Second-row seating is reasonably roomy and versatile, allowing for either three passengers or two passengers with a center armrest with cupholder, and overhead reading lamps. The outboard seats are full-sized, with available heating and cooling. The center seat is less accommodating. The second-row bench is split 40/20/40 and flops down easily.

Third-row access is from the passenger side, where the second-row seat moves forward to allow walk-in access to the third row. We found the process awkward, and the wayback seats, like them all, don't have much legroom. For smaller passengers or short trips, the rearmost seats will be adequate, but adults will be cramped.

However it's nice that the third-row seats fold flat at the push of a button, converting the GX to a five-passenger SUV with much storage, which is how it will be used more. The interior is vast because the GX is so long: we carried a 10-foot length of plastic electrical conduit totally inside the vehicle. Total cargo capacity with the seats folded is an epic 92 cubic feet.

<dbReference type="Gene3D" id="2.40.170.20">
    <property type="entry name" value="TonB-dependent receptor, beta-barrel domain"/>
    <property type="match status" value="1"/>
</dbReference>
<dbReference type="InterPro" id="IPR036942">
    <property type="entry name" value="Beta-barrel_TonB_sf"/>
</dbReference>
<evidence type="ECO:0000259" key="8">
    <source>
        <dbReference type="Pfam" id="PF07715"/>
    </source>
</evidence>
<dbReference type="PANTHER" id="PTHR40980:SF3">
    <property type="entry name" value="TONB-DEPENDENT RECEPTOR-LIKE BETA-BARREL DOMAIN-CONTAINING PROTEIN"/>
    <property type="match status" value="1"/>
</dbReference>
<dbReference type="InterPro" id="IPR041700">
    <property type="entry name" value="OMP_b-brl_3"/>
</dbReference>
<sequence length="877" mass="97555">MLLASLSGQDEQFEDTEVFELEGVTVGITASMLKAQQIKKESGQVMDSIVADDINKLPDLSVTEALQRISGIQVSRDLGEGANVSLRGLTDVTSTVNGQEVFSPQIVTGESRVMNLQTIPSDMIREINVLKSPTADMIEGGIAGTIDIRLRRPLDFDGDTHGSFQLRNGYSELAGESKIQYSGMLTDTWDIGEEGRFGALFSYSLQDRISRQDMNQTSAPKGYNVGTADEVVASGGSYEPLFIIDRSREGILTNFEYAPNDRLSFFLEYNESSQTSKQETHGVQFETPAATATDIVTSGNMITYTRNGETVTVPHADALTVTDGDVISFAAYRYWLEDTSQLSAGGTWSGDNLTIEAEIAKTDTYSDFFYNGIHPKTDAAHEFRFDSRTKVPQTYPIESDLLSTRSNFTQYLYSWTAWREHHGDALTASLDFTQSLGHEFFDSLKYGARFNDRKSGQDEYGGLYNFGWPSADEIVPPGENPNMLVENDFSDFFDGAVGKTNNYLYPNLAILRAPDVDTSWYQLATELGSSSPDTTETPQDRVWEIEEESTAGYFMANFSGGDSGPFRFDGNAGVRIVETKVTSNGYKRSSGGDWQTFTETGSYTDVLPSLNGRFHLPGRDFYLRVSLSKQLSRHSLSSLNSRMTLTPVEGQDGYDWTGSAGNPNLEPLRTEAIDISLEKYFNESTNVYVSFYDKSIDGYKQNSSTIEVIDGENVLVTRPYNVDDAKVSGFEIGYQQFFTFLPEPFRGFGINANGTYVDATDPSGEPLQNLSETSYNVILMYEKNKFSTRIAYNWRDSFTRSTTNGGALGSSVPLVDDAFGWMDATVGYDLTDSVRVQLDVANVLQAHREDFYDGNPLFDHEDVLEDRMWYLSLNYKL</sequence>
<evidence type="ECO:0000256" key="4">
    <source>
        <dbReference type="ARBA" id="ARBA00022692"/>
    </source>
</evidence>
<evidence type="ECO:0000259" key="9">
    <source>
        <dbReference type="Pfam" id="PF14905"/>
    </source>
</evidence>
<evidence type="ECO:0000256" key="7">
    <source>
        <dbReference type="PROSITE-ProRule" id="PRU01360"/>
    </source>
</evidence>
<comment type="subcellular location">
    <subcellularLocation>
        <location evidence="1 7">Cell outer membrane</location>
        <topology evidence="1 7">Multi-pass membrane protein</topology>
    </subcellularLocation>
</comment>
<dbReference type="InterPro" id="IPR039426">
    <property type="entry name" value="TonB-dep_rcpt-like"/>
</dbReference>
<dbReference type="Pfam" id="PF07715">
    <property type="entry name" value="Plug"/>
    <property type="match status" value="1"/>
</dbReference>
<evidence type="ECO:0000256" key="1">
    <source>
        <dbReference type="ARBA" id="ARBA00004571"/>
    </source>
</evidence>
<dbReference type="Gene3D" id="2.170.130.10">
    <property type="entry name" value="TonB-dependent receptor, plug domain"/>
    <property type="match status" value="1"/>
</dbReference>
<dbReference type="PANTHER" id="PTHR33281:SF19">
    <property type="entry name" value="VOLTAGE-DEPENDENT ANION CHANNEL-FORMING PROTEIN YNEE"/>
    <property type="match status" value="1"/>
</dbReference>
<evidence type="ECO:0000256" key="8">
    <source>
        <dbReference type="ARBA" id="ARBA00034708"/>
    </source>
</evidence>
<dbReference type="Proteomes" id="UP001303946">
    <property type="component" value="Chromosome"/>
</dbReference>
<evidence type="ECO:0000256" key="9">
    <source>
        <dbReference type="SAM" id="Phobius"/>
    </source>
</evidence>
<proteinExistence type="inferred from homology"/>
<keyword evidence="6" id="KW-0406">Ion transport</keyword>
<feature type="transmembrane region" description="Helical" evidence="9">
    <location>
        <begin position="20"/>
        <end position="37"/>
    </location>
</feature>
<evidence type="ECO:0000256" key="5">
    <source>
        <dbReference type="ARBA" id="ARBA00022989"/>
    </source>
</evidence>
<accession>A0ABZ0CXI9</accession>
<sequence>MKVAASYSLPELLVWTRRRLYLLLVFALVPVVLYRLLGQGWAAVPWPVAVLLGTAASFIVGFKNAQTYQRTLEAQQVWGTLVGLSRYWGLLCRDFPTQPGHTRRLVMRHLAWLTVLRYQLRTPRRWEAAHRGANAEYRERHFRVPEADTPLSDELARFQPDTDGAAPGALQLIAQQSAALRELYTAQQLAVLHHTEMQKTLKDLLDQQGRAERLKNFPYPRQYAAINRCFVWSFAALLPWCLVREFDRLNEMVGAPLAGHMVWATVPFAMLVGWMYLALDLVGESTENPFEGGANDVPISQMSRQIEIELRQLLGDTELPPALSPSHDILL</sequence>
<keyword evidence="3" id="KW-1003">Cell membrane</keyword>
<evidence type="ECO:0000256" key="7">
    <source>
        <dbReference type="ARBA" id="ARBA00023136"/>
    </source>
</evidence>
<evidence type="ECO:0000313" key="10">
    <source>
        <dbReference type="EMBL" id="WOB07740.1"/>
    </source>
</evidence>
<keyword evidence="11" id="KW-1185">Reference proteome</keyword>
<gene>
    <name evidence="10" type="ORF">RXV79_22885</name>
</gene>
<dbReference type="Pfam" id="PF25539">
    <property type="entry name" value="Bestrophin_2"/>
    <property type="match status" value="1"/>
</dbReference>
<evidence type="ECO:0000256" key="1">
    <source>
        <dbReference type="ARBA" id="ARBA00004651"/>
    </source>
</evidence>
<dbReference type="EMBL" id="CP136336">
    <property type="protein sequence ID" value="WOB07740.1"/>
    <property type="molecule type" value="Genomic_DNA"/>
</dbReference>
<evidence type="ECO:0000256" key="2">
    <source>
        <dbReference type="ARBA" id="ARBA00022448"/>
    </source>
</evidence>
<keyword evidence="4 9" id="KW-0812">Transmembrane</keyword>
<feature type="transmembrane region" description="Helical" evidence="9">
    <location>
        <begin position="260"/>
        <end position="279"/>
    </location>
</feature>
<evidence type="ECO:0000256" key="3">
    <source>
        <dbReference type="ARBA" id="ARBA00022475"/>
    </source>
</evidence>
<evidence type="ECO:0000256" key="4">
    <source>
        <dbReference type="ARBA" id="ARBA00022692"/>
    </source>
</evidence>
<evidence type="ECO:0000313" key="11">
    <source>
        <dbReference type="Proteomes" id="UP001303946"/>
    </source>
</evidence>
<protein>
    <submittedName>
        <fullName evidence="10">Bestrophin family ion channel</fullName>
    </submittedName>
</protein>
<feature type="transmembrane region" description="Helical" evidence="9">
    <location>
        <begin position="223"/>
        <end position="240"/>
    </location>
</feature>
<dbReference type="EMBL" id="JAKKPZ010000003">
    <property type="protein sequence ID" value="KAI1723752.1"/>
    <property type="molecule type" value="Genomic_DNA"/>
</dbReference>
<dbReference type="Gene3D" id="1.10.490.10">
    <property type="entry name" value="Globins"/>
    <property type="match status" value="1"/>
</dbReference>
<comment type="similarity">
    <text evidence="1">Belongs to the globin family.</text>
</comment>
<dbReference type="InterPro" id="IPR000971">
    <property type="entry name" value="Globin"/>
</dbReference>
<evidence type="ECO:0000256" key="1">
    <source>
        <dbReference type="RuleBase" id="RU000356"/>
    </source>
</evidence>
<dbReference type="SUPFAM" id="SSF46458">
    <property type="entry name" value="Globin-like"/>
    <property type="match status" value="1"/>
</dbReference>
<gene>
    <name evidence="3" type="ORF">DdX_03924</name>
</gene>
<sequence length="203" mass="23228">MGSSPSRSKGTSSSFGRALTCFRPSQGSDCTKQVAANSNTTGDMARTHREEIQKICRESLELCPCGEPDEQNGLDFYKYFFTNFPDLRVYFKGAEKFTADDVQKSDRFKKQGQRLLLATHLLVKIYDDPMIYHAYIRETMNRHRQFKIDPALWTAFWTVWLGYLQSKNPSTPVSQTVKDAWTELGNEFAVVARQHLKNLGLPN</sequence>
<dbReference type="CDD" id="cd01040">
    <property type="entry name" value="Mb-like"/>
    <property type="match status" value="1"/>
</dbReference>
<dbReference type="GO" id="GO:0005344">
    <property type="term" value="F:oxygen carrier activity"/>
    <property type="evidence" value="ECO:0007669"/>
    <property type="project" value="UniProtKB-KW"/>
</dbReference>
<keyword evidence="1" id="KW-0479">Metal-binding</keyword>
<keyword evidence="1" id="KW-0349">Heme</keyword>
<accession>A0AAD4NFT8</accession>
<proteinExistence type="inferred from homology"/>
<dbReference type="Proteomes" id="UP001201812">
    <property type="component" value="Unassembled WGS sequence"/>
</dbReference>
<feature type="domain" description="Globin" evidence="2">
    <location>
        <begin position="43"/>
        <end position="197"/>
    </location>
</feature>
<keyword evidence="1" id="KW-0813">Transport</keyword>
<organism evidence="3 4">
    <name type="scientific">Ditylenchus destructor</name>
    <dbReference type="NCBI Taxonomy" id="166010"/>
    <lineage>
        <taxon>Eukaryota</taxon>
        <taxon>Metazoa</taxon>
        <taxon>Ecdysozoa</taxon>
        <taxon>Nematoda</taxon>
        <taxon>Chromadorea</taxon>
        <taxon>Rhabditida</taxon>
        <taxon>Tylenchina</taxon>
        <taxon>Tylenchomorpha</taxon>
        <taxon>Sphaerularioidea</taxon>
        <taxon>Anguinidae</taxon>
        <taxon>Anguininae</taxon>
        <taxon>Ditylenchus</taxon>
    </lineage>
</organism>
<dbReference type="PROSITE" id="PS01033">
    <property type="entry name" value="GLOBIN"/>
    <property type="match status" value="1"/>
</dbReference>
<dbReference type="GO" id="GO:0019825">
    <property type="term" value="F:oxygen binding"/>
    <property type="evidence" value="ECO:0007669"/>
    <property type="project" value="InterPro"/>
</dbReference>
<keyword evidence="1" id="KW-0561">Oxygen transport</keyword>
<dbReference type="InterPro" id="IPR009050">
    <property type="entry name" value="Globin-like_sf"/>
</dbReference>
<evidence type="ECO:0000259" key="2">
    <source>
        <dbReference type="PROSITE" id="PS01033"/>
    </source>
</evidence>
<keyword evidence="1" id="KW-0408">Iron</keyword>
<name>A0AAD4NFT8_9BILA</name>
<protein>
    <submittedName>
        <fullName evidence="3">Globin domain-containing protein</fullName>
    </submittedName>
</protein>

The optional Mark Levinson audio system is for audiophiles and uses 17 speakers, powered by 330 watts with less than 0.1 percent total harmonic distortion, and can play DVDs or CDs in addition to files from outside sources. A rear-seat entertainment system, with remote control, is bundled with the Mark Levinson audio system as an additional option. The Mark Levinson system has enough clean power to allow for listening at very high volumes with practically no distortion. We didn't have a back-seat passenger during our drive, but we did listen from the back seat later on, and sure enough, the sound is just as good in the back seat as the front. It's an option that, while on the expensive side, will truly be appreciated by those who love their music.